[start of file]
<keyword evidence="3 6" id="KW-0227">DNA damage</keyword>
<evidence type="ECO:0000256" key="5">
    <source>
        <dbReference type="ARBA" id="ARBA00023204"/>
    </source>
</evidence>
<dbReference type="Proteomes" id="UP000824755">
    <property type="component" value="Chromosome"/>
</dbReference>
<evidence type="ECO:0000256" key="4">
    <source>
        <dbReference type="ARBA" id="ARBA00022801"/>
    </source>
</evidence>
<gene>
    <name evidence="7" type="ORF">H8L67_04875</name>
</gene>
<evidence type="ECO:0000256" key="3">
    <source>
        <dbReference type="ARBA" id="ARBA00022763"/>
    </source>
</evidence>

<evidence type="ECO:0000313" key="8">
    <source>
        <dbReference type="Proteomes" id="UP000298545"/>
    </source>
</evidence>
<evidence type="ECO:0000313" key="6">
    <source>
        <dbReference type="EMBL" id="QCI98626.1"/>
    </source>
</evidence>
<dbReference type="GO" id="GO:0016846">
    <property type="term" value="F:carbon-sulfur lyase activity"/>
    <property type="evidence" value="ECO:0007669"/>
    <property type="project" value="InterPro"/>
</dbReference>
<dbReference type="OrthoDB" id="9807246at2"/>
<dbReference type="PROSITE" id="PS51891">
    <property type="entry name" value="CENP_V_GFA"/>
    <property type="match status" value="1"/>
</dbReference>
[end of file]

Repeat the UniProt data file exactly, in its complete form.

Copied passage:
<keyword evidence="3 6" id="KW-0227">DNA damage</keyword>
<evidence type="ECO:0000256" key="5">
    <source>
        <dbReference type="ARBA" id="ARBA00023204"/>
    </source>
</evidence>
<dbReference type="Proteomes" id="UP000824755">
    <property type="component" value="Chromosome"/>
</dbReference>
<evidence type="ECO:0000256" key="4">
    <source>
        <dbReference type="ARBA" id="ARBA00022801"/>
    </source>
</evidence>
<gene>
    <name evidence="7" type="ORF">H8L67_04875</name>
</gene>
<evidence type="ECO:0000256" key="3">
    <source>
        <dbReference type="ARBA" id="ARBA00022763"/>
    </source>
</evidence>

<evidence type="ECO:0000313" key="8">
    <source>
        <dbReference type="Proteomes" id="UP000298545"/>
    </source>
</evidence>
<evidence type="ECO:0000313" key="6">
    <source>
        <dbReference type="EMBL" id="QCI98626.1"/>
    </source>
</evidence>
<dbReference type="GO" id="GO:0016846">
    <property type="term" value="F:carbon-sulfur lyase activity"/>
    <property type="evidence" value="ECO:0007669"/>
    <property type="project" value="InterPro"/>
</dbReference>
<dbReference type="OrthoDB" id="9807246at2"/>
<dbReference type="PROSITE" id="PS51891">
    <property type="entry name" value="CENP_V_GFA"/>
    <property type="match status" value="1"/>
</dbReference>